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Planet Earth

Maybe Dinosaurs Needed Flea Collars, Too

Wherever you find feathers, your bound to see evidence of the lowly louse.

By Jocelyn SelimJune 8, 2004 5:00 AM
dinolice-resized.jpg
Courtesy of Vincent SmithThis fossil shows the complete exoskeleton of the extinct louse Megamenopon rasnitsyni. | NULL

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A beautifully preserved fossil excavated from a volcanic crater in Germany is clarifying the origin of the lowly louse, a ubiquitous creature whose history had been oddly absent from the evolutionary record.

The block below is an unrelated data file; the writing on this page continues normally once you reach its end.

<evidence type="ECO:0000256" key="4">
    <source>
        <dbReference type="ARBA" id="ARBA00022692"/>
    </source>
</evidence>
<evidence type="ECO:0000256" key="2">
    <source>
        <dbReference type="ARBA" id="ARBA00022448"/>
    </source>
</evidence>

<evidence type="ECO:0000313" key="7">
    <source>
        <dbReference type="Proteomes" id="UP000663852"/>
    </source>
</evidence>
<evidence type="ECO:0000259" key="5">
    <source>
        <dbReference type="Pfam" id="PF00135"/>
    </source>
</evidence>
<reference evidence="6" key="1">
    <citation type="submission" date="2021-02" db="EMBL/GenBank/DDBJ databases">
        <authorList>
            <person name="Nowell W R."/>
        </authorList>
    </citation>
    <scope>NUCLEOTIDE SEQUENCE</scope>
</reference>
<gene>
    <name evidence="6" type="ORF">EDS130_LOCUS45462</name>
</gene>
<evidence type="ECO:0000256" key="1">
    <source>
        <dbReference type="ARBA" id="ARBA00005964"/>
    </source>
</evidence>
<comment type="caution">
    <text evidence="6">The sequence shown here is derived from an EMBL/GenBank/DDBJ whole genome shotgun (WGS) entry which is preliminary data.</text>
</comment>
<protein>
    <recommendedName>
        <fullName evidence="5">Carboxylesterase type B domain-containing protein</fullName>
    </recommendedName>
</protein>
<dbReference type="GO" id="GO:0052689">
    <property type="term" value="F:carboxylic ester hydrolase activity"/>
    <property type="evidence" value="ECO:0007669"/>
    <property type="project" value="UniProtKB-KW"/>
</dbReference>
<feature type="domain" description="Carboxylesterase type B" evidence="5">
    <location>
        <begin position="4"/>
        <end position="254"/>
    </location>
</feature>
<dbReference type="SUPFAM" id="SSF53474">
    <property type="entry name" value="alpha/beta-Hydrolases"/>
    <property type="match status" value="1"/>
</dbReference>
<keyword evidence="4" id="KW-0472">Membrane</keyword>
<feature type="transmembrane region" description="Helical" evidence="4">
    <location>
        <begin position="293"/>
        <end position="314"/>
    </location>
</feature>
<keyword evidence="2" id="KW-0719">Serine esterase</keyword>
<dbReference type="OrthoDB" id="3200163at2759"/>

The 44-million-year-old relic strongly resembles the modern, feather-munching version that infests ducks and other shorebirds and is a relative of the bloodsuckers that plague mammals. “Despite the age of this fossil, its close relationship to modern lice means we have to rethink the age for this group of parasites,” says Vincent Smith, a University of Glasgow entomologist studying the specimen. Previously, such lice were thought to have evolved only 10 million years ago. The implication is that lice similar to the ones alive today must have diverged from their closest known insect relatives long before the time of the German fossil. Lice similar to the fossilized find probably existed during the age of dinosaurs, which ended 65 million years ago. “Tyrannosaurus Rex wouldn’t have had lice but this little guy was probably the descendant of a louse that parasitized early feathered dinosaurs like Archaeopteryx,” Smith says. “As long as there have been feathers, there have been lice.”

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